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Rediff News  All News  » Business » US may remove entry bar for Indian banks

US may remove entry bar for Indian banks

March 07, 2007 10:57 IST

Indian banks may soon be allowed to open new branches in the US, Vinod Rai, special secretary (financial sector) in the Ministry of Finance, told Prashant K Sahu in an interview. Excerpts:

On talks with the US on allowing Indian banks to open new branches

Branch licensing (process) for Indian banks is rather slow in the US. But we have taken this up with the US regulator.

They sought some clarifications about anti-money laundering measures that we take. We have provided them the details and are hoping that Indian public sector and private sector banks will be given licences to open new branches in the US very soon.

Banking and insurance sectors are disappointed with Budget 2007-08. What is your view?

We should not relate Budget proposals only to taxation. Unfortunately, the tendency is to relate the Budget to tax exemptions, relief, etc. This time, the banking sector has been given a lot of other facilities.

Regional rural banks have been given some provisions, the India Infrastructure Finance Company Limited has been allowed to set up subsidiaries abroad, and there is an attempt to get new insurance schemes started.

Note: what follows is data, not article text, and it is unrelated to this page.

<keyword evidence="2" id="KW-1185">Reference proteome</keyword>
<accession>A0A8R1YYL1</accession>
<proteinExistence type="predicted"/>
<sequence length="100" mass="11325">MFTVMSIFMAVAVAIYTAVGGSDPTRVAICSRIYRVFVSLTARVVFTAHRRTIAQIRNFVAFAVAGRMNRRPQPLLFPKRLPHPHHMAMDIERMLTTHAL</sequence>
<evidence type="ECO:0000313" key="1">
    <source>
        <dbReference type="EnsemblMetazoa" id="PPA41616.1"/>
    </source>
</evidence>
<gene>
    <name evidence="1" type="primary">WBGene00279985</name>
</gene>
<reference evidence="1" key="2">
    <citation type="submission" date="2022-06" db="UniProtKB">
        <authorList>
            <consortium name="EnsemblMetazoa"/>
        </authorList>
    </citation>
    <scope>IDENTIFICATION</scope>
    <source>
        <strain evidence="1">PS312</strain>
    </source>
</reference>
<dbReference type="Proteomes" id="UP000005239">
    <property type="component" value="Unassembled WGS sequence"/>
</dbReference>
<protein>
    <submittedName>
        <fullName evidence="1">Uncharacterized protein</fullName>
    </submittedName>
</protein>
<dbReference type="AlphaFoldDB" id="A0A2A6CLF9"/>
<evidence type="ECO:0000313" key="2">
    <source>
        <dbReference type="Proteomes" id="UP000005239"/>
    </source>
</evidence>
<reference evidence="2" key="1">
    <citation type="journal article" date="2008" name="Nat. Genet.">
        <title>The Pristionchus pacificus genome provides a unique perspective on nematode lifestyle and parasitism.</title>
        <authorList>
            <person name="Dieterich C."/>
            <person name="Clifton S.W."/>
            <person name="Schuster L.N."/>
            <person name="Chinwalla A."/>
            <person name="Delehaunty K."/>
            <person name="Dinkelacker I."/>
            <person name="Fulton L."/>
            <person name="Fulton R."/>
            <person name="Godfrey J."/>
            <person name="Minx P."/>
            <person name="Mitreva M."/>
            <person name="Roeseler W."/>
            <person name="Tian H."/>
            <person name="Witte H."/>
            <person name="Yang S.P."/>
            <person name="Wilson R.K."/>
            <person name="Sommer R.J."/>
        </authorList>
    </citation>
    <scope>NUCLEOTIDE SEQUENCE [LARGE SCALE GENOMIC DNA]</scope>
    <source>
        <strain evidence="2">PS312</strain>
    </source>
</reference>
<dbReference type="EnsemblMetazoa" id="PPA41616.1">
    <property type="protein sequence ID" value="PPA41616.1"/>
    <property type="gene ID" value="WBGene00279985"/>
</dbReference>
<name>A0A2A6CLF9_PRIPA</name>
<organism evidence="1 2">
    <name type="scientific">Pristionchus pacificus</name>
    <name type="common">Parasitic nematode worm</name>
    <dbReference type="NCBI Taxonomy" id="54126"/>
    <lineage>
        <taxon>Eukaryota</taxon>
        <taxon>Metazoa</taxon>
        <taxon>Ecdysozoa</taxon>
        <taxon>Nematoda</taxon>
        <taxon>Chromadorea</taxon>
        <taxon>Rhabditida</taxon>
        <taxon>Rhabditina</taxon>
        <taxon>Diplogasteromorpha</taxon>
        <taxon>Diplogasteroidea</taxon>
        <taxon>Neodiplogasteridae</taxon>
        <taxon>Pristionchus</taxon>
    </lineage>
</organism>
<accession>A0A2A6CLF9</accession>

There is a very substantial initiative on agriculture insurance and most importantly, for the first time, we are taking care of the social security of roughly 10 million households who are in the unorganised sector.

Will hardening interest rates and the recent hike in the cash reserve ratio affect profitability of banks?

No. The fact that banks in general and public sector banks in particular are diversifying into insurance and fee-based activities, gives them greater scope to boost their profits.

Even if there is any possibility of profits not rising at the expected rate due to the hardening of interest rates, this can be made up by other sectors.

How and when will the SBI share transfer take place?

The transfer has been programmed in between the second and the third quarter (around June-July) of the current calendar year.

The government will pay the Reserve Bank of India, which will repay that amount to the government in the form of dividend from the profit it makes from this transaction.

Is there any plan to recapitalise the ailing regional rural banks?

Most RRBs which had negative networth, have been merged into larger RRBs, who have greater coverage and will be able to do business in a larger area.

Considering that RRBs have got fresh impetus through sponsored banks, we find that the number of RRBs who will need recapitalisation will be less than half-a-dozen. The sponsored banks would be able to take care of these.